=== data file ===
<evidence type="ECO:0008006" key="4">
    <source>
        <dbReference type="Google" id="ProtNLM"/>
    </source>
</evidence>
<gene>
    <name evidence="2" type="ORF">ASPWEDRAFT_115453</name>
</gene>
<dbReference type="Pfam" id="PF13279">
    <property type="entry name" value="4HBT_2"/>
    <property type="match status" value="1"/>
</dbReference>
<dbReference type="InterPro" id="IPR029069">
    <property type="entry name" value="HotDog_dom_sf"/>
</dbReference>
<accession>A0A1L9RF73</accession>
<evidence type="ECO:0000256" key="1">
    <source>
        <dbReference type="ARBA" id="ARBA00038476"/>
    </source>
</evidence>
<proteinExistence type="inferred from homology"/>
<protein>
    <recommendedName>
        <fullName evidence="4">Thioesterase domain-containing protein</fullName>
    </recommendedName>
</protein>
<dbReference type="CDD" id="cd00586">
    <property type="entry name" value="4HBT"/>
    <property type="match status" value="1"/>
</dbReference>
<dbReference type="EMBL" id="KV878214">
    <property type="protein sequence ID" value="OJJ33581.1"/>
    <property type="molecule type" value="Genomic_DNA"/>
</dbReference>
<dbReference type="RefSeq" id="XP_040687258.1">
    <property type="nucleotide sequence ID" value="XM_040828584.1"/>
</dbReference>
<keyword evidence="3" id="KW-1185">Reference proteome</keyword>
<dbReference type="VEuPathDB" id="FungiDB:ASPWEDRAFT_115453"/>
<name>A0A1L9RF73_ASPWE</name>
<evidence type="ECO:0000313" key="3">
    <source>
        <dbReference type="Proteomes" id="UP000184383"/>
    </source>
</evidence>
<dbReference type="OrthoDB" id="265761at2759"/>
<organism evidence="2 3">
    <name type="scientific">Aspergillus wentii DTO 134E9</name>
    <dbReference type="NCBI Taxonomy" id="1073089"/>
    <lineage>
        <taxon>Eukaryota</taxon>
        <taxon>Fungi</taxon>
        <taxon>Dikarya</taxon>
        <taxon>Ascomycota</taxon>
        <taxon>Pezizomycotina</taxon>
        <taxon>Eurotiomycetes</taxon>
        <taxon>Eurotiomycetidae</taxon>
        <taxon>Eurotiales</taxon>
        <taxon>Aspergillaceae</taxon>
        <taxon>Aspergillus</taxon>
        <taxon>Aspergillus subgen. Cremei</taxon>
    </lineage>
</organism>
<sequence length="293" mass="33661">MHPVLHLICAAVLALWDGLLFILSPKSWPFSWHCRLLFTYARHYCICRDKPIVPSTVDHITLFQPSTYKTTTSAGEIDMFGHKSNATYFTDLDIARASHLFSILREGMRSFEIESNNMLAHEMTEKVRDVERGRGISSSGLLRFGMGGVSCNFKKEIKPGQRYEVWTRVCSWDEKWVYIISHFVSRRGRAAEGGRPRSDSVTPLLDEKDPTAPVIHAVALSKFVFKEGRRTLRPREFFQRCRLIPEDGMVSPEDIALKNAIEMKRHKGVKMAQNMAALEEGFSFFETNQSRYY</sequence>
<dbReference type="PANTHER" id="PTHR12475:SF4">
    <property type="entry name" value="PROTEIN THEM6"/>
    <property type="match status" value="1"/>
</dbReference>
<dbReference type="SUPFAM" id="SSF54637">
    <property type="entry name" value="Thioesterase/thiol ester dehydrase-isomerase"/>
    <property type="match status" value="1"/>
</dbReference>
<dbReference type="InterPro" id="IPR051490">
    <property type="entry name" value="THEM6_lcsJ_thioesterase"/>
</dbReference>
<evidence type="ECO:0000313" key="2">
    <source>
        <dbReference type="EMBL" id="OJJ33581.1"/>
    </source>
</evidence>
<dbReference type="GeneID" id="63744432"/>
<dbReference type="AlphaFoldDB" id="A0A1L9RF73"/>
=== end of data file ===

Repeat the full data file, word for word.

<evidence type="ECO:0008006" key="4">
    <source>
        <dbReference type="Google" id="ProtNLM"/>
    </source>
</evidence>
<gene>
    <name evidence="2" type="ORF">ASPWEDRAFT_115453</name>
</gene>
<dbReference type="Pfam" id="PF13279">
    <property type="entry name" value="4HBT_2"/>
    <property type="match status" value="1"/>
</dbReference>
<dbReference type="InterPro" id="IPR029069">
    <property type="entry name" value="HotDog_dom_sf"/>
</dbReference>
<accession>A0A1L9RF73</accession>
<evidence type="ECO:0000256" key="1">
    <source>
        <dbReference type="ARBA" id="ARBA00038476"/>
    </source>
</evidence>
<proteinExistence type="inferred from homology"/>
<protein>
    <recommendedName>
        <fullName evidence="4">Thioesterase domain-containing protein</fullName>
    </recommendedName>
</protein>
<dbReference type="CDD" id="cd00586">
    <property type="entry name" value="4HBT"/>
    <property type="match status" value="1"/>
</dbReference>
<dbReference type="EMBL" id="KV878214">
    <property type="protein sequence ID" value="OJJ33581.1"/>
    <property type="molecule type" value="Genomic_DNA"/>
</dbReference>
<dbReference type="RefSeq" id="XP_040687258.1">
    <property type="nucleotide sequence ID" value="XM_040828584.1"/>
</dbReference>
<keyword evidence="3" id="KW-1185">Reference proteome</keyword>
<dbReference type="VEuPathDB" id="FungiDB:ASPWEDRAFT_115453"/>
<name>A0A1L9RF73_ASPWE</name>
<evidence type="ECO:0000313" key="3">
    <source>
        <dbReference type="Proteomes" id="UP000184383"/>
    </source>
</evidence>
<dbReference type="OrthoDB" id="265761at2759"/>
<organism evidence="2 3">
    <name type="scientific">Aspergillus wentii DTO 134E9</name>
    <dbReference type="NCBI Taxonomy" id="1073089"/>
    <lineage>
        <taxon>Eukaryota</taxon>
        <taxon>Fungi</taxon>
        <taxon>Dikarya</taxon>
        <taxon>Ascomycota</taxon>
        <taxon>Pezizomycotina</taxon>
        <taxon>Eurotiomycetes</taxon>
        <taxon>Eurotiomycetidae</taxon>
        <taxon>Eurotiales</taxon>
        <taxon>Aspergillaceae</taxon>
        <taxon>Aspergillus</taxon>
        <taxon>Aspergillus subgen. Cremei</taxon>
    </lineage>
</organism>
<sequence length="293" mass="33661">MHPVLHLICAAVLALWDGLLFILSPKSWPFSWHCRLLFTYARHYCICRDKPIVPSTVDHITLFQPSTYKTTTSAGEIDMFGHKSNATYFTDLDIARASHLFSILREGMRSFEIESNNMLAHEMTEKVRDVERGRGISSSGLLRFGMGGVSCNFKKEIKPGQRYEVWTRVCSWDEKWVYIISHFVSRRGRAAEGGRPRSDSVTPLLDEKDPTAPVIHAVALSKFVFKEGRRTLRPREFFQRCRLIPEDGMVSPEDIALKNAIEMKRHKGVKMAQNMAALEEGFSFFETNQSRYY</sequence>
<dbReference type="PANTHER" id="PTHR12475:SF4">
    <property type="entry name" value="PROTEIN THEM6"/>
    <property type="match status" value="1"/>
</dbReference>
<dbReference type="SUPFAM" id="SSF54637">
    <property type="entry name" value="Thioesterase/thiol ester dehydrase-isomerase"/>
    <property type="match status" value="1"/>
</dbReference>
<dbReference type="InterPro" id="IPR051490">
    <property type="entry name" value="THEM6_lcsJ_thioesterase"/>
</dbReference>
<evidence type="ECO:0000313" key="2">
    <source>
        <dbReference type="EMBL" id="OJJ33581.1"/>
    </source>
</evidence>
<dbReference type="GeneID" id="63744432"/>
<dbReference type="AlphaFoldDB" id="A0A1L9RF73"/>